Queueing updates

In order to simplify your life, I highly recommend preventing concurrent updates on the object. On one hand it will require having some queue for each object, but on the other hand it will allow you to handle complex cases faster.

Grouping and discarding operations

When we have list of operations that need to be performed on the object, we can simply run them on the server one by one, and update the visual state correspondingly, using the confirmed object + set of operations which are left.

If we know that a list of operations can become too big, we could start to use some optimisations in order to decrease it.

Take a look at the previous example, with the post. What can we change there?

  • If our server accepts object updates and we can send the whole object with changes, we would next: {like}, {comment:, rating:4, title:”title”}.

  • If our server doesn’t accept object updates and works per property basis, we still have some things to optimise.

Retrying operations

We can add one more thing — if the operation fails, we won’t throw it away immediately. Instead, we would retry it again a few times after some delays (Actually, it’s good to have this optimisation even if we’re not using optimistic models).  🙂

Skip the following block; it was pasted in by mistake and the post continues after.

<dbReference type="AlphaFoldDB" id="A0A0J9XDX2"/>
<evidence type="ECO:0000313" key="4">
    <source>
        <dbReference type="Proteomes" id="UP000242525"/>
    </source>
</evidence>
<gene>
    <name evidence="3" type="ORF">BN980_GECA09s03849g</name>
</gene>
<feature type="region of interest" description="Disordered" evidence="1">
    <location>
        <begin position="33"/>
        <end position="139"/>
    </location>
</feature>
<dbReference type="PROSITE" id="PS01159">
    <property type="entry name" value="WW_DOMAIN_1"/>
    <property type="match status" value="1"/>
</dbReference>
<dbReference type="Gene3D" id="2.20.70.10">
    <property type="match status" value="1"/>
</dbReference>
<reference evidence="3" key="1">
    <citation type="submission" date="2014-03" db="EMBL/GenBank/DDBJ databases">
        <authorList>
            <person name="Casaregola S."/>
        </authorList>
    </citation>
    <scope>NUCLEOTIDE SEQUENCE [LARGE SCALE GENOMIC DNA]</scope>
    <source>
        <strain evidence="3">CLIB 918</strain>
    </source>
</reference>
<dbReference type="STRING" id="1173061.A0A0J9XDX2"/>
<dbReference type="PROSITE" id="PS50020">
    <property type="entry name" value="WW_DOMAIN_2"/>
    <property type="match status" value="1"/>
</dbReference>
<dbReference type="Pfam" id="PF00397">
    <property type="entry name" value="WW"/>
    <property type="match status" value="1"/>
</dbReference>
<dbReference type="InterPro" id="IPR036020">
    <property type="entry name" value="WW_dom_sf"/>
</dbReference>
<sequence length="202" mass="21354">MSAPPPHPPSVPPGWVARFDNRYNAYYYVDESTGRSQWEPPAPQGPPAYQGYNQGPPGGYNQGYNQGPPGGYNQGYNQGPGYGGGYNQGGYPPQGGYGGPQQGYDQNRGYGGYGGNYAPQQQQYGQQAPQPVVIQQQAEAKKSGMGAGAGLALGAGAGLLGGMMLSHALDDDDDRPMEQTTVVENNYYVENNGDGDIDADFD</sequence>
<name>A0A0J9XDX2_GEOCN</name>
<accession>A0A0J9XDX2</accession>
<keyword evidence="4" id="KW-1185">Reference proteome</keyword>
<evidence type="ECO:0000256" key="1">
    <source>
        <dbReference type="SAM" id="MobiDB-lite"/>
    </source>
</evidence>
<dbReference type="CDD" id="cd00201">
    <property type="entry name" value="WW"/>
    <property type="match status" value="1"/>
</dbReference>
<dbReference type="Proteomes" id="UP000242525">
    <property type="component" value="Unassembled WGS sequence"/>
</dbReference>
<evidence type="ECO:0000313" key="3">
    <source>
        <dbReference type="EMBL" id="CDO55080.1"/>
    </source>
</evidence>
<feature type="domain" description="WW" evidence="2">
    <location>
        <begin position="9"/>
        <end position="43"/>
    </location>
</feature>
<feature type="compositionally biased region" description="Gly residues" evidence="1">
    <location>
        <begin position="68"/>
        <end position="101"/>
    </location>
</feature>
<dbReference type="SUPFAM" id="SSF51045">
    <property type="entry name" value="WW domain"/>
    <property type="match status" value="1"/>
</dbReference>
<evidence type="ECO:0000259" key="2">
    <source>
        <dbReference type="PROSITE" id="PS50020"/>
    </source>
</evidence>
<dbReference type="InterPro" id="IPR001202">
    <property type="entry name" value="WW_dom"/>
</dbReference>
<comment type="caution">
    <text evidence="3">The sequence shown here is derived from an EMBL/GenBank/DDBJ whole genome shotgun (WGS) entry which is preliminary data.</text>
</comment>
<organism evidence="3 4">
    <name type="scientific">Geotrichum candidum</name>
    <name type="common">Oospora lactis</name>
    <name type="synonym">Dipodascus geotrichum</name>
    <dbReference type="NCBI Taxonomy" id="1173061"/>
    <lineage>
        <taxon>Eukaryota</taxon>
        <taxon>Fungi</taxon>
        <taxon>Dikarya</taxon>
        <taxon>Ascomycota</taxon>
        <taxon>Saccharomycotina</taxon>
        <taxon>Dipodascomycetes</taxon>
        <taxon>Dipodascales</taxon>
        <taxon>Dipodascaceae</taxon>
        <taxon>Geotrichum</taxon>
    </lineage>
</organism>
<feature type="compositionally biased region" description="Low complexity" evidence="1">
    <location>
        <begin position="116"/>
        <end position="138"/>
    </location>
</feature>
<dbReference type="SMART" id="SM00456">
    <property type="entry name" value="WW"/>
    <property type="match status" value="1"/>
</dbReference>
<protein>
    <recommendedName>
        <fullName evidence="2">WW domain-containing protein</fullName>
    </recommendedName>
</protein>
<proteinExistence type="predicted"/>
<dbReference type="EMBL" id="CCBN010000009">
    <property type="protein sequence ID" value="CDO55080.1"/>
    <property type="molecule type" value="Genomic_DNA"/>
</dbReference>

We can go even further. Instead of blindly repeating the same operation, upon operation failure, we can check whether or not the result of this operation was already overridden by the next operations. If so, we can throw away the current operation and start the next one.

Sum up

We’re often bound to the servers in our applications. The server is the king. The server decides what to do, what the current state is, and how to perform complex business logic. Often the connection to that server isn’t fast and not reliable enough. By moving some parts of simple logic on the client side, we shouldn’t often have to wait for confirmations and can go on even without server confirmation.


This article was intended to be published a long time ago, and since then a lot of things have happened. One of them is that Parse has revealed their SDK source, and there you can find that some operations are performed in the way similar to that described in this article. Still, I decided to publish this article; maybe not everyone has looked at the Parse sources yet. 🙂